A string-of-pearls acquisition strategy.

Instead of trying to match a rival’s deal with an acquisition of comparable size, many successful companies, including the SAS Institute, Novartis, and Microsoft, have used small acquisitions to gradually build a counterposition. With its size and financial resources, Microsoft, for instance, could have easily put together a large deal to challenge Oracle’s acquisitions in the ERP software business. Instead it chose the relatively small acquisitions of Great Plains Software and Navision. This approach allowed it to fill gaps in its portfolio and focus on developing the products it acquired, resulting in a tighter integration of its new and existing products than would have been possible with a single large acquisition.

Choosing the Right Response

Different situations call for different strategies. Four questions can help you decide which one makes the most sense for your company:

What is the nature of the attack?

Not all acquisitions present competitive threats. In fact, a rival’s merger can provide an opportunity for other players to strengthen their positions at the expense of the attacker (and of other rivals who react by making acquisitions themselves). The first step is to determine the merger’s potential for industry disruption. How mature is the market, and how important is it to your firm? Is the attacker exploring a new market or shoring up its position in an established one? If the former, does it have a history of successfully entering new markets through acquisitions? Finally, can the attacker leverage complementary resources or market positions?

Which strategies are best suited to our particular company?

Once the nature of the attack is clear, systematically evaluate your possible responses, weighing the wisdom of a direct counterattack against various alternatives, including the three described above. Are there targets that lend themselves to a string-of-pearls strategy? Will other companies in the industry, or companies in adjacent industries, be available to form an alliance against the attacker? Could you use new-product introductions to retaliate, or could you find other ways to go after your rival’s customers? Although it’s important to consider all options initially, you may find that only some are realistic in a given situation.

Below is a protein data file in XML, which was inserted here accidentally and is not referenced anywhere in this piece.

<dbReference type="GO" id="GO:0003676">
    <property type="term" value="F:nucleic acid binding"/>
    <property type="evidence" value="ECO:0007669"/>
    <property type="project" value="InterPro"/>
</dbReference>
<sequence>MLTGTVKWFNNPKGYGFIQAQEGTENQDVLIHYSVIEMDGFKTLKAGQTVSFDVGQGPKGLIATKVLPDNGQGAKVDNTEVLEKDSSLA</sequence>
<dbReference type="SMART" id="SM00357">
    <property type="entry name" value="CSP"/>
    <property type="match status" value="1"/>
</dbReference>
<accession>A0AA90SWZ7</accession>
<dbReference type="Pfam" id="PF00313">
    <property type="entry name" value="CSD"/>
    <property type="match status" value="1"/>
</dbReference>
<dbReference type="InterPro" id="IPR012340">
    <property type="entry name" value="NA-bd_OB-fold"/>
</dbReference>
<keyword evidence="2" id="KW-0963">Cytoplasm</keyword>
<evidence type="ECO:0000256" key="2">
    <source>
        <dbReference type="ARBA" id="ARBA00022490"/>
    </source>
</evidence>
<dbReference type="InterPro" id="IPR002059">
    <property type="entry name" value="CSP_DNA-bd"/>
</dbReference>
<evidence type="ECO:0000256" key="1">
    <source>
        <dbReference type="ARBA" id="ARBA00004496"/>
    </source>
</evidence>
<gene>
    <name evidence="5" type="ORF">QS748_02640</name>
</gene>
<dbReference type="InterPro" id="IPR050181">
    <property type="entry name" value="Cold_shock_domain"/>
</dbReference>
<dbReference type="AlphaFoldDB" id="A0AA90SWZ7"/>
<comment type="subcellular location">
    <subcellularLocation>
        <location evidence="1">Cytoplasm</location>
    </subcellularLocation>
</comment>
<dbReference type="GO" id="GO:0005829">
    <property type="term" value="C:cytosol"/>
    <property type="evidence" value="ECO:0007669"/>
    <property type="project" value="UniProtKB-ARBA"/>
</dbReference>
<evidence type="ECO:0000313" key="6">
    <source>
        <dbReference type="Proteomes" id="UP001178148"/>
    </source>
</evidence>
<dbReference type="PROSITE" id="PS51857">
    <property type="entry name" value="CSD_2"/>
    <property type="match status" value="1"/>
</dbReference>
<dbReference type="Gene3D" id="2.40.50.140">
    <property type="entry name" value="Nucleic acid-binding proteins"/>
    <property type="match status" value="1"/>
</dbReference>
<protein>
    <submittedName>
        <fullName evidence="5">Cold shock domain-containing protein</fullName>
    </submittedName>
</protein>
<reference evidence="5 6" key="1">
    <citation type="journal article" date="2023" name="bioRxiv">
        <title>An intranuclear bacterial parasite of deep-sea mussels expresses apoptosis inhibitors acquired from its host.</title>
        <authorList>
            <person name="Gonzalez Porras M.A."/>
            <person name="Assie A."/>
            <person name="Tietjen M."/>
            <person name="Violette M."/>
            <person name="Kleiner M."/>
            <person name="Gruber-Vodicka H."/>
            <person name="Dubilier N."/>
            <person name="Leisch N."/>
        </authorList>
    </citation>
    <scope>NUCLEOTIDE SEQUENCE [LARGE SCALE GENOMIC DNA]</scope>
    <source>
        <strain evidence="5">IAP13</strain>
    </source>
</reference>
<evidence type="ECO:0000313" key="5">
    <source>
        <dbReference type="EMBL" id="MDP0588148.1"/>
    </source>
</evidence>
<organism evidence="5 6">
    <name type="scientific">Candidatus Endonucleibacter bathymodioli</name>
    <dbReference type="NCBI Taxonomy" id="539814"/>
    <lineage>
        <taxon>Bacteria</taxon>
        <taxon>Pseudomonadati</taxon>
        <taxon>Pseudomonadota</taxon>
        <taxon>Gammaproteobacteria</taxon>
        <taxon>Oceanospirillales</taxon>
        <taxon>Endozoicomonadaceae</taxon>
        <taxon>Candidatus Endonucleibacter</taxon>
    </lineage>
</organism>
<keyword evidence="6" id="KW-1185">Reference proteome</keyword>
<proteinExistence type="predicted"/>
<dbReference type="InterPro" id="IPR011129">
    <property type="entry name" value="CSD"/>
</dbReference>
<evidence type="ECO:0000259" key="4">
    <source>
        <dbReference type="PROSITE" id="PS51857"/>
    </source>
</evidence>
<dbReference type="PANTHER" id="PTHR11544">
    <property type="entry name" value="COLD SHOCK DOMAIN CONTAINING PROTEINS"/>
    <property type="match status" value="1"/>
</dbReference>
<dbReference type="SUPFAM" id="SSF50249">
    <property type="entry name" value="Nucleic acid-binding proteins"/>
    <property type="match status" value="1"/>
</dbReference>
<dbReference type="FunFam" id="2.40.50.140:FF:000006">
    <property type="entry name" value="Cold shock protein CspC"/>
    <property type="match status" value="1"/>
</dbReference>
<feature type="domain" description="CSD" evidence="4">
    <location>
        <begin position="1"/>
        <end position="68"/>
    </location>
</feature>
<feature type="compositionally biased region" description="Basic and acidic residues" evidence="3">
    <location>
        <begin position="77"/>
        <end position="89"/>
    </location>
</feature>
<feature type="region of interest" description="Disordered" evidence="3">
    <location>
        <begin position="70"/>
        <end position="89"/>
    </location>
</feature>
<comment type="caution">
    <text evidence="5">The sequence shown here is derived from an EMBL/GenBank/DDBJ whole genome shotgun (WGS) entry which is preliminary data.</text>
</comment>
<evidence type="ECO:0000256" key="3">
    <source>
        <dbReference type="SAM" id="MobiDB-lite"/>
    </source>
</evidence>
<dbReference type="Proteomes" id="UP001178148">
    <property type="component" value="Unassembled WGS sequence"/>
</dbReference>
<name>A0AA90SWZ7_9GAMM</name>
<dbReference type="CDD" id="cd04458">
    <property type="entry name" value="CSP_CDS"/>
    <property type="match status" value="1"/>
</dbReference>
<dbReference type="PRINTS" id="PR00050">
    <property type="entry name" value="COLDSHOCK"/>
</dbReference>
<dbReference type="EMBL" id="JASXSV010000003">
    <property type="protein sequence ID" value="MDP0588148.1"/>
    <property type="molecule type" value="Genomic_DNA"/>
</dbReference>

What resources and capabilities would we need for each strategy?

Once you’ve narrowed down your choices, determine whether your company has the capabilities to execute them. In addition to financial resources, complementary resources such as your existing customer base, ecosystem, and technological and market assets are crucial. If you’re facing resource gaps or disadvantages of scale, think about whether you could access what you’d need from outside the company. One benefit of an indirect response is that it may demand fewer resources than would be required for a blockbuster deal.

What critical execution challenges would we face?

Before finalizing your decision, you need to look at the factors that would be central to each strategy and consider your ability to manage them. How important is the speed of execution? What are the main risks, and could you minimize them? How well could you maintain your focus on your core business while mounting your response? Could you avoid overstretching managerial and financial resources?

Resisting the impulse to respond to a rival’s merger or acquisition by striking back with a sizable deal of your own requires real fortitude on the part of top managers. When industries consolidate, time pressure and the concerns of external stakeholders, such as customers and investors, can make executives feel compelled to offer a quick, bold counterattack. But recent business history shows that carefully considering a broader set of strategies—and, when appropriate, implementing one of them instead—often helps to avert a catastrophic mistake.

Not all acquisitions present threats. A rival’s merger can provide an opportunity to strengthen your position at the expense of the attacker.

A version of this article appeared in the December 2011 issue of Harvard Business Review.

Source link

Still have questions?
We will help to answer them